Marshall Griffin

Statehouse Reporter

Missouri Public Radio State House Reporter Marshall Griffin is a proud alumnus of the University of Mississippi (a.k.a., Ole Miss), and has been in radio for over 20 years, starting out as a deejay. His big break in news came when the first President Bush ordered the invasion of Panama in 1989. Marshall was working the graveyard shift at a rock station, and began ripping news bulletins off the old AP teletype and reading updates between songs. From there on, his radio career turned toward news reporting and anchoring. In 1999, he became the capital bureau chief for Florida's Radio Networks, and in 2003 he became News Director at WFSU-FM/Florida Public Radio. During his time in Tallahassee he covered seven legislative sessions, Governor Jeb Bush's administration, four hurricanes, the Terri Schiavo saga, and the 2000 presidential recount. Before coming to Missouri, he enjoyed a brief stint in the Blue Ridge Mountains, reporting and anchoring for WWNC-AM in Asheville, North Carolina. Marshall lives in Jefferson City with his wife, Julie, their dogs, Max and Mason, and their cat, Honey.

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Marshall Griffin / St. Louis Public Radio

A bill to turn Missouri into a right-to-work state was the subject of a hearing in Jefferson City Monday.

As written, the so-called "Freedom to Work Act" (House Bill 1099) would bar workers from being required to "engage in or cease engaging in specified labor organization practices" as a condition for employment.  It's sponsored by State Rep. Eric Burlison, R-Springfield.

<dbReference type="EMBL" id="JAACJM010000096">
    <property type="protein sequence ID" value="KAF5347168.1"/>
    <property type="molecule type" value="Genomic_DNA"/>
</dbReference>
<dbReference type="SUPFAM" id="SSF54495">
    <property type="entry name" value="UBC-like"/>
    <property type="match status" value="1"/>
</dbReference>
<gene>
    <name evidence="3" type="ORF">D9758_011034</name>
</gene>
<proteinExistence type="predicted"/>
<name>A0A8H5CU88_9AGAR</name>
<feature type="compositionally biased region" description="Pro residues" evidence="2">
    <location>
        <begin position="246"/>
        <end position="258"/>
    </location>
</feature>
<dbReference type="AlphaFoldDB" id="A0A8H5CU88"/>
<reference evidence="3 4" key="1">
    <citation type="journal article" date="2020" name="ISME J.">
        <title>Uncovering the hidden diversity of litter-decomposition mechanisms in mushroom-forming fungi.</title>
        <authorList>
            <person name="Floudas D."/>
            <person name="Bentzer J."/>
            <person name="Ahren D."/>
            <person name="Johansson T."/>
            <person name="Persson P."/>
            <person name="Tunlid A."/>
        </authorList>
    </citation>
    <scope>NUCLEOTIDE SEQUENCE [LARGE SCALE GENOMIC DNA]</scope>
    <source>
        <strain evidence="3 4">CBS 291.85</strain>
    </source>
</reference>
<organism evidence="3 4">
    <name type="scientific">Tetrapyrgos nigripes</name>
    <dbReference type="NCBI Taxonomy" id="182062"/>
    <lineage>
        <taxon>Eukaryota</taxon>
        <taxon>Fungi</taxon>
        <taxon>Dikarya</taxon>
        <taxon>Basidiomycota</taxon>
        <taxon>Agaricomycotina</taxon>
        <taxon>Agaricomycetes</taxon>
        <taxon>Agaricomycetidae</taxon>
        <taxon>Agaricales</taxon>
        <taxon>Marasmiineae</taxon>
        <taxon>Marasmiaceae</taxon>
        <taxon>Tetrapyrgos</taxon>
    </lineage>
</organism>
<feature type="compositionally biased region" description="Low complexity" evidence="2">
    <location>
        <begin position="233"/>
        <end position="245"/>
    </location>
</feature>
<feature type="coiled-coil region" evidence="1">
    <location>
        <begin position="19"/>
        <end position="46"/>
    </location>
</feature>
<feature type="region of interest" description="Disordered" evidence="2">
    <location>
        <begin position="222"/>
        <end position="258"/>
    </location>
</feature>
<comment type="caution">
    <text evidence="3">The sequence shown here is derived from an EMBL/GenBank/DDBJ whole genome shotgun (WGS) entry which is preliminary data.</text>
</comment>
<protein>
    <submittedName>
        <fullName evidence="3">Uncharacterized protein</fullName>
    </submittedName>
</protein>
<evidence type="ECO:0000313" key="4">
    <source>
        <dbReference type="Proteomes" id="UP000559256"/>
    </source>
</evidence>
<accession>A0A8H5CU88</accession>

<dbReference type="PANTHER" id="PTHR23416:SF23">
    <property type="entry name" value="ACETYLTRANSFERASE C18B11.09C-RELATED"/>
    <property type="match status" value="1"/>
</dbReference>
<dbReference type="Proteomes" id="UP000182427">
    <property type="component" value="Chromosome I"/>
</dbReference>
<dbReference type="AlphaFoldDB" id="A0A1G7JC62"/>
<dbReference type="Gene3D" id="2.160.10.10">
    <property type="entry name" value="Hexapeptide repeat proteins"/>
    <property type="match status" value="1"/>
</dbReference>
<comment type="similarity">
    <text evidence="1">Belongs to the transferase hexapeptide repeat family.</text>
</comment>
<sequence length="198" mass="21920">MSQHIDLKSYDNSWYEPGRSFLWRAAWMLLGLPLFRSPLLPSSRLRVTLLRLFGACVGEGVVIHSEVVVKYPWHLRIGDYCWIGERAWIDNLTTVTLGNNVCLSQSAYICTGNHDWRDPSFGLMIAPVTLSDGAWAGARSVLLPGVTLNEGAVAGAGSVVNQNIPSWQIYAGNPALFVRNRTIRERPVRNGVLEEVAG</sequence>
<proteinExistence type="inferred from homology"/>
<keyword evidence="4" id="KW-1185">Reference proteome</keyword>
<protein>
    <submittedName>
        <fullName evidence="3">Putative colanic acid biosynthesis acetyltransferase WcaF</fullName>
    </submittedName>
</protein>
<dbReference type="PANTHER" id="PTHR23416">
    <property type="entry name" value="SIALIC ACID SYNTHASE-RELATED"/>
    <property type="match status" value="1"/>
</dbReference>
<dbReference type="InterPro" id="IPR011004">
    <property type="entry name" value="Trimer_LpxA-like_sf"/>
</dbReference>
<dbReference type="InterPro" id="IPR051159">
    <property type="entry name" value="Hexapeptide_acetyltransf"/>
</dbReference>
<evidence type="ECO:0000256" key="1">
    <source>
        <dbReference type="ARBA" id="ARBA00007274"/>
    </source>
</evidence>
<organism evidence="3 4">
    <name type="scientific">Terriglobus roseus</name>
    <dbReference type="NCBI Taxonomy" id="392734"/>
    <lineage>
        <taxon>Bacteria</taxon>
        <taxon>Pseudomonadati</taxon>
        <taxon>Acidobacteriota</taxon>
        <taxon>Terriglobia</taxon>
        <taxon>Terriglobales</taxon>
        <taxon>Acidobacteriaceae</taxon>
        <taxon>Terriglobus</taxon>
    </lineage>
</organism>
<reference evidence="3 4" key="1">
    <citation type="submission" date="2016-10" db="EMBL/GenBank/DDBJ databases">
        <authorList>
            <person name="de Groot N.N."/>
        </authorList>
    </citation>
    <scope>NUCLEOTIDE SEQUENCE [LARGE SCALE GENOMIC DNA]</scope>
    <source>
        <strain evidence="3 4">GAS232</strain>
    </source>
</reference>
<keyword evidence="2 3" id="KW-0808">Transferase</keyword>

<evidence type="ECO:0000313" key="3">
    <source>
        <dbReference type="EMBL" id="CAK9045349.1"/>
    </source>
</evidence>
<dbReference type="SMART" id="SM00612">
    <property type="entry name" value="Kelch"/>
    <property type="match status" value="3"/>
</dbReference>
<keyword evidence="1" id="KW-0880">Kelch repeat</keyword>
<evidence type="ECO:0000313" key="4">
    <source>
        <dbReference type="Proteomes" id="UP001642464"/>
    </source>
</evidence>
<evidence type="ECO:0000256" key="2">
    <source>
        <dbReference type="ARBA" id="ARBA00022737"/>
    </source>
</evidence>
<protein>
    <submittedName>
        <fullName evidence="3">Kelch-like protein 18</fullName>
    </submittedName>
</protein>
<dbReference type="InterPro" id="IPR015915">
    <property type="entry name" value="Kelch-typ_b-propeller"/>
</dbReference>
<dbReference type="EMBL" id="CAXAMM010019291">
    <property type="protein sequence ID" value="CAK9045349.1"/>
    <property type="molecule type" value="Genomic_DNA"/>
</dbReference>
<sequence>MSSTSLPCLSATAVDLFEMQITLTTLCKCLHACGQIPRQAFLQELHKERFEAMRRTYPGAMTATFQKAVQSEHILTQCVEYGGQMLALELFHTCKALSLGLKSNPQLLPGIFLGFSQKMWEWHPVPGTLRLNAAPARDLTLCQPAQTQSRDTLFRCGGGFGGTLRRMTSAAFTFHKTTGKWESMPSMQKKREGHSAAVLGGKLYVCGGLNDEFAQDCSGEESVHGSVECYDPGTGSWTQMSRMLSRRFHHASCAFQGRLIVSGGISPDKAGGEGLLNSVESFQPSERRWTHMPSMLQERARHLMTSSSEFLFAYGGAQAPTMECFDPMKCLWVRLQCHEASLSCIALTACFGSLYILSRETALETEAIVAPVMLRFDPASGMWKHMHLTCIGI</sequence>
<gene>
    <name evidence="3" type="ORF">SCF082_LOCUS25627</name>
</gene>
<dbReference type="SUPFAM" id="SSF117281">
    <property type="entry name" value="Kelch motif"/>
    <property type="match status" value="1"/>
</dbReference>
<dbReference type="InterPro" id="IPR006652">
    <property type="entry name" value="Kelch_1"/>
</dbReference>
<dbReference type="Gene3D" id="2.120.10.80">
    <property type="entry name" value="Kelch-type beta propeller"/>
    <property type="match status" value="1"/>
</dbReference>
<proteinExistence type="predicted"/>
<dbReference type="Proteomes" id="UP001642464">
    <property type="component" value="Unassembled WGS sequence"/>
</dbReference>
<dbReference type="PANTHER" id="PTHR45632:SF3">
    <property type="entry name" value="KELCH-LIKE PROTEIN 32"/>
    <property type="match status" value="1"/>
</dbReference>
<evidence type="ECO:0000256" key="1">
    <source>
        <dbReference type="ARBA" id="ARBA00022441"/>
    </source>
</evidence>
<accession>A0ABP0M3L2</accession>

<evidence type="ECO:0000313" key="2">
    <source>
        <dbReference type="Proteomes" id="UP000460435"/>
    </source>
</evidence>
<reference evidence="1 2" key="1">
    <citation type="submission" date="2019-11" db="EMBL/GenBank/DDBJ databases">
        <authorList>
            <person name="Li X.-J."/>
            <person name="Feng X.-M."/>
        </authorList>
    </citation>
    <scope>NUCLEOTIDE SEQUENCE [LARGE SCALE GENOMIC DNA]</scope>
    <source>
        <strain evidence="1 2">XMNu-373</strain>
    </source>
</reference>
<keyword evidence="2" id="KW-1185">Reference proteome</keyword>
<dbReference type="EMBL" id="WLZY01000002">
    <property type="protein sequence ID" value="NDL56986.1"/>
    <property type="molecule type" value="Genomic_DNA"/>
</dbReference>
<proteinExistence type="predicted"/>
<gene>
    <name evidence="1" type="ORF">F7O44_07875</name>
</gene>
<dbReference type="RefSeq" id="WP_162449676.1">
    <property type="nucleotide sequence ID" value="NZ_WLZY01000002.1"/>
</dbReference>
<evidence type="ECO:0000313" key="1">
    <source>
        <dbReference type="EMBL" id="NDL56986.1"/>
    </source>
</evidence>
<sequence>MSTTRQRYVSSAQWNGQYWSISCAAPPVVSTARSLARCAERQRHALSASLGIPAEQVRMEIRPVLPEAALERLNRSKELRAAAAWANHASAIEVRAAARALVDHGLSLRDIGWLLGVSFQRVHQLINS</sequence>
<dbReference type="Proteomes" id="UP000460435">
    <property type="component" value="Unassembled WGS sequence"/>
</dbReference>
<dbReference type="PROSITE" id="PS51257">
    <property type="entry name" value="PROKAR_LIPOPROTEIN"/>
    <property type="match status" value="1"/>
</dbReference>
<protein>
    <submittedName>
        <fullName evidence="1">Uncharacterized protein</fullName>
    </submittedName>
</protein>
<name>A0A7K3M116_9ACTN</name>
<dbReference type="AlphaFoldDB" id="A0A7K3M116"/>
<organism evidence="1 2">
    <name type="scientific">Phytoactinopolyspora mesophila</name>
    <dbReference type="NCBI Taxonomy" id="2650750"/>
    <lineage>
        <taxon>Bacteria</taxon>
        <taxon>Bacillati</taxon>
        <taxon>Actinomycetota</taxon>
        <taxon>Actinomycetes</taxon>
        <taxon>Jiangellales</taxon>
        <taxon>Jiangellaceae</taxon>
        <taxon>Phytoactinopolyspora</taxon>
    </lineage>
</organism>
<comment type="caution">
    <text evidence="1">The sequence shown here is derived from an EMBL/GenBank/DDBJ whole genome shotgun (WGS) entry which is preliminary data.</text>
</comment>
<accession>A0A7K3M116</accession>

The Missouri General Assembly's 2014 session is underway, and the first day sounded a lot like last year's session.

In his opening remarks, House Speaker Tim Jones, R-Eureka, laid out his agenda for this year's regular session: medical malpractice reform, making Missouri a right-to-work state, and cutting taxes.

Hakan Dahlstrom / Flickr

A Missouri House subcommittee is considering whether to approve more money for student assessment tests under the new Common Core State Standards.

The standards are designed to put in place common nationwide achievement goals in math and language arts.  Department of Elementary and Secondary Education Commissioner Chris Nicastro told committee members Tuesday that implementing the Common Core in Missouri has not cost the state any additional money, but that measuring student performance under the new standards will.